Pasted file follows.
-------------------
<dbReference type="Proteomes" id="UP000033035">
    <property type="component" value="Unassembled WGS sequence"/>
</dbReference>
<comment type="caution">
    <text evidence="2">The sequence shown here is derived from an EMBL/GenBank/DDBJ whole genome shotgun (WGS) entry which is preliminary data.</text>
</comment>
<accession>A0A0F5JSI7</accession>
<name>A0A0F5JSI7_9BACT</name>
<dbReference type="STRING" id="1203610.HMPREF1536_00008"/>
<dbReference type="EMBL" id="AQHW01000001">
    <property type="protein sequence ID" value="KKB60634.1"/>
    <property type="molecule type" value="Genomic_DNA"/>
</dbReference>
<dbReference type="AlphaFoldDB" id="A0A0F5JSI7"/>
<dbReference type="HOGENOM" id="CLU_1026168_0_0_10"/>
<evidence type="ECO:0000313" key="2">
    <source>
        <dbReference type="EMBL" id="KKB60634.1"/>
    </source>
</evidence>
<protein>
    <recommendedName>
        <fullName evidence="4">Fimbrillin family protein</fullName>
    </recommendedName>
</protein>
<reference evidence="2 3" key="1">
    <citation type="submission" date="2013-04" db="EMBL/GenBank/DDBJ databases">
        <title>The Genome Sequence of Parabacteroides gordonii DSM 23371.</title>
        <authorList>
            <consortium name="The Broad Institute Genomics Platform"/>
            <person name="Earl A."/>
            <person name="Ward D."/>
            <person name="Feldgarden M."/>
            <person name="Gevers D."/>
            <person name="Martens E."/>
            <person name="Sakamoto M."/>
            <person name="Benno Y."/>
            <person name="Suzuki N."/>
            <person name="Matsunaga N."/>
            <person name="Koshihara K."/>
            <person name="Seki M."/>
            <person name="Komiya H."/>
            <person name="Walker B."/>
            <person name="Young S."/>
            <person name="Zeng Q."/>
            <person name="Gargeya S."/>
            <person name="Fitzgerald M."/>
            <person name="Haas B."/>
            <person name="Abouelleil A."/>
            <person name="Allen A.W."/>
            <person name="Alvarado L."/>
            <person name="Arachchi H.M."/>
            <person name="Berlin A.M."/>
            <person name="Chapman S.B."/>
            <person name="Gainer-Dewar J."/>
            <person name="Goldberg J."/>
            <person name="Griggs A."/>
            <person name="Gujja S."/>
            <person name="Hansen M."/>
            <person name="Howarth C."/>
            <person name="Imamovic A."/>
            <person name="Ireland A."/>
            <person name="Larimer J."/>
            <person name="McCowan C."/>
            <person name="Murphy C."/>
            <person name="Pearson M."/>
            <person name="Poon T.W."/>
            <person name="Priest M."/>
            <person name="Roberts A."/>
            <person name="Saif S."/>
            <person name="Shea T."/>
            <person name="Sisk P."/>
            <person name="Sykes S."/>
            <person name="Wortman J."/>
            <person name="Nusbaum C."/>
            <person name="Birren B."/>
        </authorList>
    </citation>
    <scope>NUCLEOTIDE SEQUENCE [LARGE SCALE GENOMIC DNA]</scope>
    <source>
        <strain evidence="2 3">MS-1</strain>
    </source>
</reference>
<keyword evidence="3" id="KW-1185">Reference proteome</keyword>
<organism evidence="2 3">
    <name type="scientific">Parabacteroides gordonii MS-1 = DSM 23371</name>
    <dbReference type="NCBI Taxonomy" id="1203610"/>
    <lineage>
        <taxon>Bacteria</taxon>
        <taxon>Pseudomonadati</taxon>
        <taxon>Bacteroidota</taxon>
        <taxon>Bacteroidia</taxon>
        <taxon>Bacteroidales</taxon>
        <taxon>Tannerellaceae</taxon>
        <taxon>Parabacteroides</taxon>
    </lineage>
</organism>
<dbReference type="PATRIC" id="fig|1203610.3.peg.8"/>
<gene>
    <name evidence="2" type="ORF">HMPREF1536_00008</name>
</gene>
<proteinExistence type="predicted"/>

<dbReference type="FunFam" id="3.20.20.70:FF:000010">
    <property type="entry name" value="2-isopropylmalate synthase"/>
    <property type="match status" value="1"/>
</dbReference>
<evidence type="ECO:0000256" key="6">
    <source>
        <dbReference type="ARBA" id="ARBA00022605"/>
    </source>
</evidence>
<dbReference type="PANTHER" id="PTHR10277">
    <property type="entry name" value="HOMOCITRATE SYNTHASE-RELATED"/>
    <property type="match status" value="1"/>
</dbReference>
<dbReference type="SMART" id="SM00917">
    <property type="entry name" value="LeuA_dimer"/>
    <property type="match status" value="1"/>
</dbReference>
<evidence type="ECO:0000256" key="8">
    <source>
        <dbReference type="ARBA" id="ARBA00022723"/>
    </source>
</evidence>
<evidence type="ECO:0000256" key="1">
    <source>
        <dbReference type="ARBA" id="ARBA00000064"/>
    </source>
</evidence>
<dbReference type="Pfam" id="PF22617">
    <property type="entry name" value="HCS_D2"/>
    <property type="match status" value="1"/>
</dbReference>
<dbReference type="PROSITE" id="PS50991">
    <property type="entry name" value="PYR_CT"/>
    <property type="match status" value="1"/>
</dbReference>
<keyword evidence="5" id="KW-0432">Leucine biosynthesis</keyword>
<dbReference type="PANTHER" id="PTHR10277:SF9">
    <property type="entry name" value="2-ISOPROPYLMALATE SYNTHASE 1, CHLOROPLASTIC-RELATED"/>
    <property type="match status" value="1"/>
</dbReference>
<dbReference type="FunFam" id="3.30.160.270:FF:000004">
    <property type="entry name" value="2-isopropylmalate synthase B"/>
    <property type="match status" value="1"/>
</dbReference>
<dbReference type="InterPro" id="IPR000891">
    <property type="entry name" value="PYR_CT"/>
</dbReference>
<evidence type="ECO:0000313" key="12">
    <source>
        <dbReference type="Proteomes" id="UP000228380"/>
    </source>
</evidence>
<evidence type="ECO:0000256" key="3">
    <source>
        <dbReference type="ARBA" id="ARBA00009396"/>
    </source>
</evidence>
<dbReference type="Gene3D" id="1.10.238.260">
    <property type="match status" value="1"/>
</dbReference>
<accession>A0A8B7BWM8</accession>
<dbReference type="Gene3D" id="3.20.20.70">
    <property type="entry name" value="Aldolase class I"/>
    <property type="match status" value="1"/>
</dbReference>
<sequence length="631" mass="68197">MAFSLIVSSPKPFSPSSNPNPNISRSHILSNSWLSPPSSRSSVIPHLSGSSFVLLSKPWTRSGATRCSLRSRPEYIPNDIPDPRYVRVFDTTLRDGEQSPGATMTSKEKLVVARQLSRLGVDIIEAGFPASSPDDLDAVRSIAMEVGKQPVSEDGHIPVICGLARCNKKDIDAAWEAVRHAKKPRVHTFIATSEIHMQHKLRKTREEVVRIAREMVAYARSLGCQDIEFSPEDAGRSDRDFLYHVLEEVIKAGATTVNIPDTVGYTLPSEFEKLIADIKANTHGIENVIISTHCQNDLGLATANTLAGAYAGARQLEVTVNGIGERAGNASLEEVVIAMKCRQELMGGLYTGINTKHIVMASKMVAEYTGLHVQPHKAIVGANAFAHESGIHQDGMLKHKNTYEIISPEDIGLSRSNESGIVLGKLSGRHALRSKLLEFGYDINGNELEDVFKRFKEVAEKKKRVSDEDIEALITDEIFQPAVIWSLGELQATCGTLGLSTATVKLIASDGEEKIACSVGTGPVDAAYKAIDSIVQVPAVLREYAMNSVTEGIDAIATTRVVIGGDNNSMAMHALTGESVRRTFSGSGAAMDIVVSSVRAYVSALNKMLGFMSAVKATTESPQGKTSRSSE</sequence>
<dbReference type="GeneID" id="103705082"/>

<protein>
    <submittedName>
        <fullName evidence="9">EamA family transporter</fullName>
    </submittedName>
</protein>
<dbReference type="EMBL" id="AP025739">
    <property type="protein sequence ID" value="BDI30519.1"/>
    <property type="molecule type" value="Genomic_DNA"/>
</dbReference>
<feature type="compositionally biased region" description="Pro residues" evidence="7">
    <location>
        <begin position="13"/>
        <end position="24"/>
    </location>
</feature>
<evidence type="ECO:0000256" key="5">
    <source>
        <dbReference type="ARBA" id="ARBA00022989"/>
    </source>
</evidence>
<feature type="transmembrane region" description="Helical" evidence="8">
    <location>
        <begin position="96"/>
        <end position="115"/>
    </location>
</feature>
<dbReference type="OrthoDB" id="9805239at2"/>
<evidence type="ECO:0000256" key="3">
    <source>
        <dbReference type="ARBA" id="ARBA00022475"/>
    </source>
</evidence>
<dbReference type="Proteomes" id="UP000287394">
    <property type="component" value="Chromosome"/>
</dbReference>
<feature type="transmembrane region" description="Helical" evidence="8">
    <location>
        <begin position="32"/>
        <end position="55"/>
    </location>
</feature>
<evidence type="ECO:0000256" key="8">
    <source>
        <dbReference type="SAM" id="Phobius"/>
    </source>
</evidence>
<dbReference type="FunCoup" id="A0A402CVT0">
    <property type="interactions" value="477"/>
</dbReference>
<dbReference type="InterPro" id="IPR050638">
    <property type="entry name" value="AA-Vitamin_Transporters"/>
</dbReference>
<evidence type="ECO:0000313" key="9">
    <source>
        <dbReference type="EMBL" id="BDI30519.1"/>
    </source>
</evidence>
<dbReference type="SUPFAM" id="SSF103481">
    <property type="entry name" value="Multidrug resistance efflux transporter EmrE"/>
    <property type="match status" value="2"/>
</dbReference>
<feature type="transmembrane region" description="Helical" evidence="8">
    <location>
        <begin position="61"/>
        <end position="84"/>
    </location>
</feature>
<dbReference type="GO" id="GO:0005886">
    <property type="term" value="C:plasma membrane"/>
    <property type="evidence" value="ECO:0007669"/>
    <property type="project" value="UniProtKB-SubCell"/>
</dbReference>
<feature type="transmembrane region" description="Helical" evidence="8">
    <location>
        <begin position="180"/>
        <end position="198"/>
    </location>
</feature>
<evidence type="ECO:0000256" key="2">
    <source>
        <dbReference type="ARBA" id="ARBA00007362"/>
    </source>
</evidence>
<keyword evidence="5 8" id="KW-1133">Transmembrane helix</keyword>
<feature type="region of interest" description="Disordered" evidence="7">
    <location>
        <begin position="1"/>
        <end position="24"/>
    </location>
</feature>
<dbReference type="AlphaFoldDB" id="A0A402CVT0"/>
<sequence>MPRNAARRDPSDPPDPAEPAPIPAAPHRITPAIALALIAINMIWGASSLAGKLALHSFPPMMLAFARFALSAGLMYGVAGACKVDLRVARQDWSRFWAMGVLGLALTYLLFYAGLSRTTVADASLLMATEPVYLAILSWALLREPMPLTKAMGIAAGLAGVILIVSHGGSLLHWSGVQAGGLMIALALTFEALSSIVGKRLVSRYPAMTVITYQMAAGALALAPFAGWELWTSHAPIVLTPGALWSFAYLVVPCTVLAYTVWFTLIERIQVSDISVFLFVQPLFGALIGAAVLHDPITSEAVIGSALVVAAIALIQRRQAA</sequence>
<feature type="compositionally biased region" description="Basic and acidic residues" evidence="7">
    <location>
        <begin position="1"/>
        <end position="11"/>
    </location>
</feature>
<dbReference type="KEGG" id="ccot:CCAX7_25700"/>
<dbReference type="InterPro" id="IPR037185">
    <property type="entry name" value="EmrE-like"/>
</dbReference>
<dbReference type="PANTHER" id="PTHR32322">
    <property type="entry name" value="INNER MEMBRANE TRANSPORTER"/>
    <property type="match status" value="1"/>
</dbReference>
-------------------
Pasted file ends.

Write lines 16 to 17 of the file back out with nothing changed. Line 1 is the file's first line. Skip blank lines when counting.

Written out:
<evidence type="ECO:0000313" key="2">
    <source>